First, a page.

Posted on February 24, 2015
Recently we took a road trip to the American southwest, visiting places such as Tucson, Arizona, Big Bend National Park in Texas, and Goose Island State Park near Corpus Christi, also in Texas. This post is about things seen at Goose Island State Park and the adjacent Aransas National Wildlife Refuge.
Given the amount of hiking we thought we’d be doing all pictures were shot with either a Panasonic FZ200 or a Canon SX40. While the additional reach of the Canon would seem to be an advantage, in real life shooting the FZ200 more consistently produced sharper more usable images even when digitally enlarged to compensate for the shorter zoom.
We highly recommend the Goose Island State Park area if you enjoy birding and nature. The diversity of birds, even during non-migration periods, is wonderful. Also, we had the opportunity to run into old acquaintances as will as to make a number of new friends as we pursued our passion for nature. Good stuff!
Below are pics of just some of the things seen. Hope you enjoy glancing through them.
Below are some shots of the Wooping Cranes which have been brought back from the point of extinction. However, challenges remain. The recent dry years in Texas have caused increased salinity levels in the bays along the Gulf Coast which has resulted in a decrease in the Blue Crab one of their main food sources.
At low tide, extensive mud flats are a great place to see shorebirds.
We saw a number of Killdeer, a common bird adjacent to the farm fields of Ohio.
Kestrals were very numerous along the roads in the area. Looking for insects and small rodents.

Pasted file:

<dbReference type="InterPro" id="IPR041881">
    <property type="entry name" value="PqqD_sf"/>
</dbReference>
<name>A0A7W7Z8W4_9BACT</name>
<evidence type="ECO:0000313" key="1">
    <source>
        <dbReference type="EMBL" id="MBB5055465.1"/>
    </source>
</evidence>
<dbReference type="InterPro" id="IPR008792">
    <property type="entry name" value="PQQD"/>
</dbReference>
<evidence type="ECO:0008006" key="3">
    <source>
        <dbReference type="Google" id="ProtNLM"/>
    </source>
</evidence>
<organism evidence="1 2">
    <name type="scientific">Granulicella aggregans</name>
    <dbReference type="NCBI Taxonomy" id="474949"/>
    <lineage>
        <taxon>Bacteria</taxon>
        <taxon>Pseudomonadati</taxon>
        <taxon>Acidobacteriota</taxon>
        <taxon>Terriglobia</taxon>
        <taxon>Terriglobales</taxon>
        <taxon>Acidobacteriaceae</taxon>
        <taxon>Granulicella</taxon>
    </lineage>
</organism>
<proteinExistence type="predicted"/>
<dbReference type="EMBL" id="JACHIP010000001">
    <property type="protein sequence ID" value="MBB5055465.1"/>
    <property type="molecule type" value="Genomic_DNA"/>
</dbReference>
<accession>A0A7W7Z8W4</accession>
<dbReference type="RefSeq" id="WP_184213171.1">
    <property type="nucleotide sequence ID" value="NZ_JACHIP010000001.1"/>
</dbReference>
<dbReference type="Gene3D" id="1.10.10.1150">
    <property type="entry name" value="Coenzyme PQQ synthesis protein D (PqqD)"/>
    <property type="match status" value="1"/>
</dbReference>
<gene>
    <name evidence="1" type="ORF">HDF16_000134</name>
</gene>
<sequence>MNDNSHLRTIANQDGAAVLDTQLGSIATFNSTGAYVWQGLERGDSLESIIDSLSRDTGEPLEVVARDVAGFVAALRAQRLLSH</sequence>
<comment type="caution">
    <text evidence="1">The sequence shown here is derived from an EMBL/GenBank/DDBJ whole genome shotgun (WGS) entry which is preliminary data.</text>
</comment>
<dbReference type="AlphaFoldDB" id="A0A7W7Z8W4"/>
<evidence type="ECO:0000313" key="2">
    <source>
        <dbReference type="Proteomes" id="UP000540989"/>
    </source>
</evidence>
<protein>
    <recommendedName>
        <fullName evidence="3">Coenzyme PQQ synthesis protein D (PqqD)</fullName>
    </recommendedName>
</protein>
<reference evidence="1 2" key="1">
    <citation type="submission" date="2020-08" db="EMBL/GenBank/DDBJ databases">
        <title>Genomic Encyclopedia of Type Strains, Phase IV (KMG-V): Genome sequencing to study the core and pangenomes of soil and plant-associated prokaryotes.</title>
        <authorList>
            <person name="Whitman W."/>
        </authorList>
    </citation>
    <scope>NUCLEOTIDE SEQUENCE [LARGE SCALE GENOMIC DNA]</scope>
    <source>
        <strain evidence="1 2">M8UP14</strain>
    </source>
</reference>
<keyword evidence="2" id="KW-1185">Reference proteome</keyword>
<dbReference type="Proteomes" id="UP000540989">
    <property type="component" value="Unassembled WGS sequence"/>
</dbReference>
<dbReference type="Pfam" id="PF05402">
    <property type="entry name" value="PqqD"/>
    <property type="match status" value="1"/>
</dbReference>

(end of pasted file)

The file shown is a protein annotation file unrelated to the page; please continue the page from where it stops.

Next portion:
A very small beautiful dove common to southern Texas.
A typical area to look for shore birds.
Thanks for looking in.
Category: Aransas Natl Wildlife Refuge, Central Ohio Nature, Goose Island State Park Tagged: Balack-crested Titmouse, Black-bellied Plover, Brown Pelican, Canon SX40, Carolina Wren, Chipping Sparrow, Common Loon, Crested Caracara, Dunlin, Eurasian Collared Dove, Great Egret, Harris's Sparrow, Inca Dove, Kestral, Killdeer, Ladder-backed woodpecker, Lincoln Sparrow, Northern Pintail, Panasonic FZ200, Roseate Spoonbill, Ruddy Turnstone, Sanderlings, Sandhill Crane, Savannah Sparrow, Snowy Egret, White Pelican, Willets, Wooping Crane
Posted on March 14, 2014
This will be the last post for a while that discusses a natural area other than one located in Ohio. The pictures are from a visit to Lovers Key State Park near Fort Meyers, Florida during a recent trip south to escape the winter cold in Ohio. Our visit consisted of a paddle in the Mangroves and then a walk along the beach to look for shells and whatever else there was to see.
We decided to paddle first hoping that, because it was earlier in the day, we might see more birds and other critters. We took advantage of a beautiful five mile “paddle only” trail within the park that provided views of herons and Ibises, however no Manatees were seen.
The beach was also beautiful and turned out to be relatively unpopulated even though our visit was on the weekend. Shorebirds seemed to be very acclimated to people so a photograph didn’t require a long telephoto. When not being amused by the birds we did have some luck finding interesting shells.
We started seeing shorebirds almost immediately:
A beautiful day and a beautiful beach:
We returned to the frozen north to soon but given the birds and other wildlife that can be observed in this area of Florida, it could well become a yearly destination.
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